Ally McCoist’s Rangers’ future remains in doubt after he would neither confirm or deny reports that he had offered to resign before their defeat to Queen of the South on Friday night.
Here, Press Association Sport’s Andy Newport looks at where it has gone wrong for the Light Blues’ record scorer.
Despite the club’s financial implosion, McCoist has had money to work with during his three-and-a-half year reign as boss. But the 52-year-old repeatedly put his faith in players he knew with Scottish Premiership experience who failed to recreate their former performance level.
Allies of the manager will point out that he did not have a scouting network to rely on, but moves for highly-paid figures like Ian Black, Nicky Law, Jon Daly, Kenny Miller and Kris Boyd simply did not work, while others signings such as Emilson Cribari, Fransico Sandaza and Arnold Peralta were outright disasters.
Style of Play
The signs were good for McCoist when he first took over and Rangers managed to rack up a 15 point lead over Celtic in his first season. But as that lead was thrown away, a frailty in his management was brutally exposed.
But worse was to come for the former Scotland striker as despite the mammoth resources he could call upon as he faced up to part-time minnows following the club’s liquidation, his side often struggled.
Tactically naive, one-paced and lacking creativity, the club’s loyal faithful soon grew tired with toiled against sides they should have been ripping apart.
Rangers have staggered from one crisis to another - all the while wasting millions of pounds in the process.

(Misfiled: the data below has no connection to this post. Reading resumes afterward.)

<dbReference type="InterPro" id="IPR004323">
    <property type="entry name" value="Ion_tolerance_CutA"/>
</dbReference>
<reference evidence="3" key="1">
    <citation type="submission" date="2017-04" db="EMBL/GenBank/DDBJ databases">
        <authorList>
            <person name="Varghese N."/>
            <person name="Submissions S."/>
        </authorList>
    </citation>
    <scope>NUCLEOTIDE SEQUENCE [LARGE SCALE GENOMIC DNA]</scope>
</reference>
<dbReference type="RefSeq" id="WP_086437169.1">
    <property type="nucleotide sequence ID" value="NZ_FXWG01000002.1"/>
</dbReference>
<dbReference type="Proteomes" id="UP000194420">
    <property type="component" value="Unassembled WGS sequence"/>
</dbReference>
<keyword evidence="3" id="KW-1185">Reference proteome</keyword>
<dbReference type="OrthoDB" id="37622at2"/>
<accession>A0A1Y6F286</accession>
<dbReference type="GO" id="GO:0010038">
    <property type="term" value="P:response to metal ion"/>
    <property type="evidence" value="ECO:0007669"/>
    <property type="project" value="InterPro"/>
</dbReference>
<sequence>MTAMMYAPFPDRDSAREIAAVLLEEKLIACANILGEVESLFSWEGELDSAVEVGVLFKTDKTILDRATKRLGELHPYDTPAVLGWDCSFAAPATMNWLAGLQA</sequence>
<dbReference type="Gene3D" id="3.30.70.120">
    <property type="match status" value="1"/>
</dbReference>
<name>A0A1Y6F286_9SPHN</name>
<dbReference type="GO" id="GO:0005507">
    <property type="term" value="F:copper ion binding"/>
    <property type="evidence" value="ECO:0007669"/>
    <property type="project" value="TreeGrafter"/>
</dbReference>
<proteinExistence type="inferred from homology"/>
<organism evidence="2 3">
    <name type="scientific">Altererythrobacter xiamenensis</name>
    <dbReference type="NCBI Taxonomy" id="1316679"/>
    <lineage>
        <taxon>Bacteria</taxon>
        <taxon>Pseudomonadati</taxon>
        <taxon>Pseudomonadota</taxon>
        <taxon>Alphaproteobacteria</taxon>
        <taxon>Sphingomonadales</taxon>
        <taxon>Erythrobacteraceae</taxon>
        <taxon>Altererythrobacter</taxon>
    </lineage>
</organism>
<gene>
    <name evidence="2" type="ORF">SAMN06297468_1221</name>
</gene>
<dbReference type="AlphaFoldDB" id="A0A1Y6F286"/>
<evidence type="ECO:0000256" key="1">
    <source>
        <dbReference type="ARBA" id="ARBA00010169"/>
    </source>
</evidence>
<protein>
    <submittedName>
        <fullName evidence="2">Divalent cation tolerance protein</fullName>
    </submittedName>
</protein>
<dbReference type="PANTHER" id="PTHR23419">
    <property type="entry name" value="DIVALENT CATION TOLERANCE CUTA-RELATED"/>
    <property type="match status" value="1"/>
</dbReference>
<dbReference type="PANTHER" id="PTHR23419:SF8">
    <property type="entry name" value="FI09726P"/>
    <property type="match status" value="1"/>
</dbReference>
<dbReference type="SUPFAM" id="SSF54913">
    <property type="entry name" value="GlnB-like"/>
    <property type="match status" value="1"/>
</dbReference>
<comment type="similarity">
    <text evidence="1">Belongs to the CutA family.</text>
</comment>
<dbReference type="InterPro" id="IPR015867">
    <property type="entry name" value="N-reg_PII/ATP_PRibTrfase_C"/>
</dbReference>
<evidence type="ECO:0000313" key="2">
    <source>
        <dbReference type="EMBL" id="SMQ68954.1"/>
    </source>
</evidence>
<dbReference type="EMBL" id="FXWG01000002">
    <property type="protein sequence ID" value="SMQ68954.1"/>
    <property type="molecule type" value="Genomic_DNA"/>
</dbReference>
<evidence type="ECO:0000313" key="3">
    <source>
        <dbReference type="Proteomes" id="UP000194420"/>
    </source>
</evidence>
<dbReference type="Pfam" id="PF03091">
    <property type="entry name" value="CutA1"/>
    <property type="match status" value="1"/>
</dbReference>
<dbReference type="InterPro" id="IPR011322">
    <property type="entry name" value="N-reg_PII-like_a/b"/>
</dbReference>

But McCoist did himself no favours by accepting a £800,000-a-year deal to manage the club while it was marooned at the depths of the Scottish game.
Even when he volunteered to take a 50 per cent wage cut, many fans were disappointed that it took several weeks of negative headlines before it was finally agreed.
Many Gers supporters thought that by going down to the Third Division, Rangers would be able to flood their team with young recruits while they stock-piled cash for their Premiership return.
But McCoist was reluctant to put his faith in his Murray Park youngsters, claiming they were not good enough to see the club back through the divisions.
The only youngster to have made any impact in recent years has been Lewis Macleod. The Scotland Under-21 midfielder is undoubtedly a promising talent but one graduate from an entire youth system seems wasteful to many.
Since replacing Walter Smith in the summer of 2010, McCoist has failed to win a single cup competition in 11 attempts.
His side remain in this season’s two major domestic knock-out tournaments this season but suffered fresh shame when they blew a two-goal lead against Alloa as they crashed out of the Petrofac Training Cup semis earlier this month.
Other humiliations include losing last year’s Challenge Cup final to Raith Rovers and being taken to a replay by League Two outfit Albion Rovers.